Hepatitis B and C
Hepatitis B and C are viruses that cause long-term damage to the liver. Most children with Hepatitis B and C are very well and don't have any particular signs or symptoms of the virus. Usually the virus is transmitted from mother to baby. It is important for us to see and monitor your child regularly to make sure their liver is staying healthy and that no complications are developing. Children usually have blood tests and a scan every year. Often treatment for the virus can occur when your child is older. For more information about Hepatitis B and C see www.hepfoundation.org.nz
Although severe liver disease is relatively rare in childhood, a small number of children in New Zealand will need a liver transplant each year. The Department of Paediatric Gastroenterology and Hepatology at Starship Children’s Hospital is part of the New Zealand Liver Transplant Unit. The service provides liver transplant assessment, surgery and long-term follow-up for all children in New Zealand who require a liver transplant.
Inflammatory Bowel Disease
Inflammatory bowel diseases (IBD) are a group of conditions that cause long-term inflammation of the intestines (bowel). These conditions can affect only the large bowel (ulcerative colitis) or may affect any part of the entire digestive tract, from the mouth to the anus (Crohn's disease).
Symptoms of inflammatory bowel disease may include: frequent bowel motions which may contain blood or mucous, abdominal pain, fever, weight loss, pallor and fatigue. The inflammation can also affect other parts of the body, such as the eyes, joints or liver.
Inflammatory bowel disease is treated with medicines and sometimes with a change in diet. In some cases, surgery may be needed.
Coeliac disease is an illness in which there is a permanent intestinal intolerance of gluten. Gluten is a protein found in wheat and other cereals, which is present in a lot of foods including bread and pasta. Coeliac disease is common, occurring in about 1 in 100 people. Symptoms include diarrhoea (loose poo), poor growth or stomach bloating. A proportion of people with coeliac disease have mild or no symptoms. This diagnosis is a common reason for referral. The diagnosis may sometimes be made on the basis of blood tests, but a number of children require an intestinal biopsy to confirm the diagnosis. This needs to be performed before any dietary change is commenced. The biopsy is taken at gastroscopy and is a day stay procedure.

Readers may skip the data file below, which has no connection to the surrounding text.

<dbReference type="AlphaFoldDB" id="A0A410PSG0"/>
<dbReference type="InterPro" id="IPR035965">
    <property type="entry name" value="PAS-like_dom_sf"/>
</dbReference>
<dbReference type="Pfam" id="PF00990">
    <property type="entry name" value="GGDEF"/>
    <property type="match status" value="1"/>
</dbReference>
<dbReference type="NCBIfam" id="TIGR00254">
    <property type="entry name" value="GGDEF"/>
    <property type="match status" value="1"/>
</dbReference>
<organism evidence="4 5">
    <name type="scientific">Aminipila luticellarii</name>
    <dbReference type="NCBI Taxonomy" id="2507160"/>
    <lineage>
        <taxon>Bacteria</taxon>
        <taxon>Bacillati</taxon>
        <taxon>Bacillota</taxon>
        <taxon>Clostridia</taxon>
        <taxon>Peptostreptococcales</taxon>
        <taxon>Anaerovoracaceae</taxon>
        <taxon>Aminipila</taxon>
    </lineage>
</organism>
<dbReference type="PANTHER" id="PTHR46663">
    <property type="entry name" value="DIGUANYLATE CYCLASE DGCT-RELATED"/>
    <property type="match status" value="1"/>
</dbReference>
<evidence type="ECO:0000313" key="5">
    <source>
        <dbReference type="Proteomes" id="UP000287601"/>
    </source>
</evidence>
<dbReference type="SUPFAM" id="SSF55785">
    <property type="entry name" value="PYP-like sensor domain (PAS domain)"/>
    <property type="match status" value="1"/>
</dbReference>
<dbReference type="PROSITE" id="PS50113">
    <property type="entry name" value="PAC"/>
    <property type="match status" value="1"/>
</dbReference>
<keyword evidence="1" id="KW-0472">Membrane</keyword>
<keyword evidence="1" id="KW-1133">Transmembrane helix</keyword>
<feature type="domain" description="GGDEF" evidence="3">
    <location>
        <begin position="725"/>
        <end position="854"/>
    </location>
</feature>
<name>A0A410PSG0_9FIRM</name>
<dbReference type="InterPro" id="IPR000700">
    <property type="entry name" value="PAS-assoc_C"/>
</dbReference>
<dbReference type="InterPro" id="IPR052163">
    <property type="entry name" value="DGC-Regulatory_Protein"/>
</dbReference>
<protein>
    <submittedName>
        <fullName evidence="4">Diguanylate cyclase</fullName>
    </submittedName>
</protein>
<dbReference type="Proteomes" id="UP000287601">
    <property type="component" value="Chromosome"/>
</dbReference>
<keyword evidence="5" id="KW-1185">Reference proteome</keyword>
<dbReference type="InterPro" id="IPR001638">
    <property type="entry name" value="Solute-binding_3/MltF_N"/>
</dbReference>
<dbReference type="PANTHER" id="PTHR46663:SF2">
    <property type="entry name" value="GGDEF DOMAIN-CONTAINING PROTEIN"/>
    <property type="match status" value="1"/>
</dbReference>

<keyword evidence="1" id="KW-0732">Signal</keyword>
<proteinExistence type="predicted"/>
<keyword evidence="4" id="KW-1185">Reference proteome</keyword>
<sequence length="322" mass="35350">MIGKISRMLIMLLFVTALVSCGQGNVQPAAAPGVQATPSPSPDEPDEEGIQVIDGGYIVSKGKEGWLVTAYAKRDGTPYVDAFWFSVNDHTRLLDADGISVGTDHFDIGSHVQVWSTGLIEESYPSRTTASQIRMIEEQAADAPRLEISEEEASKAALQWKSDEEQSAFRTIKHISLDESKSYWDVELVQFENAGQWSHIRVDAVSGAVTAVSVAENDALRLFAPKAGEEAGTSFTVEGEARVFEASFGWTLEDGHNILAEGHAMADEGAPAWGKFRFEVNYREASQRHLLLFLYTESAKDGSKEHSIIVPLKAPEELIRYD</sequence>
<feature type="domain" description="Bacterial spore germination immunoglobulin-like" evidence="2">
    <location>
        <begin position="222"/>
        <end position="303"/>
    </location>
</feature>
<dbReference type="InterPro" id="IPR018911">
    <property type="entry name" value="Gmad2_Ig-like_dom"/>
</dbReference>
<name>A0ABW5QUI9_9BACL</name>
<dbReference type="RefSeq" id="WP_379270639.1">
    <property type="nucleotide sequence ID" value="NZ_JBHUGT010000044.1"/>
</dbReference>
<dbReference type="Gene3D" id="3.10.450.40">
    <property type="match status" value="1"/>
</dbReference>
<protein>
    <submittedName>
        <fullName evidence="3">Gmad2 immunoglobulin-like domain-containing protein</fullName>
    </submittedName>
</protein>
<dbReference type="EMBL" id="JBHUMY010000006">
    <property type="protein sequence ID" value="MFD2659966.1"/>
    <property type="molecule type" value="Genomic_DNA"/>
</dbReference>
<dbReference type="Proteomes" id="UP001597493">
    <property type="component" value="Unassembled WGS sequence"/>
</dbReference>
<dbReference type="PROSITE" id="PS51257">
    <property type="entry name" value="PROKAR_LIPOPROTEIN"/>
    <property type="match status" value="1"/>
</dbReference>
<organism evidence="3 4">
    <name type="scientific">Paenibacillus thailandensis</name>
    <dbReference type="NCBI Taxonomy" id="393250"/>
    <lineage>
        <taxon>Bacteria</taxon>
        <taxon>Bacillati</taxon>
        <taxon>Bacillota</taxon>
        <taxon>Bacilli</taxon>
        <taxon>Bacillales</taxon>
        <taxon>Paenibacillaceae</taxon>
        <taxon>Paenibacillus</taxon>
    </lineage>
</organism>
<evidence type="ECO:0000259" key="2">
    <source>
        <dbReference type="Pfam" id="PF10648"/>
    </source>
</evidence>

The treatment is to stop eating all foods with gluten in them, like bread and pasta. Sometimes the blood test may be only mildly abnormal and in this case, a repeat test may be necessary before referral to our service for endoscopy. Most children who have confirmed coeliac disease can be followed up by their general paediatrician or general practitioner once they have adjusted to the new diet.
The presence of blood in vomit or in the stool (poo) is a common reason for children to be referred to the Paediatric Gastroenterology and Hepatology service. The blood may be red or sometimes may cause tarry black stools. The cause will depend on the age of the child and may include oesophageal varices, (abnormal blood vessels at the bottom of the food pipe), stomach or duodenal ulcers, gastro-oesophageal reflux, Helicobacter pylori infection, inflammatory bowel disease, allergic colitis (allergic inflammation affecting the large intestine) or colonic polyps (non-cancerous growths) affecting the lining of the large intestine. The best way to find out the cause is a gastroscopy or colonoscopy (see above). The urgency of this procedure will depend on the amount of blood passed and how unwell your child is due to the bleeding.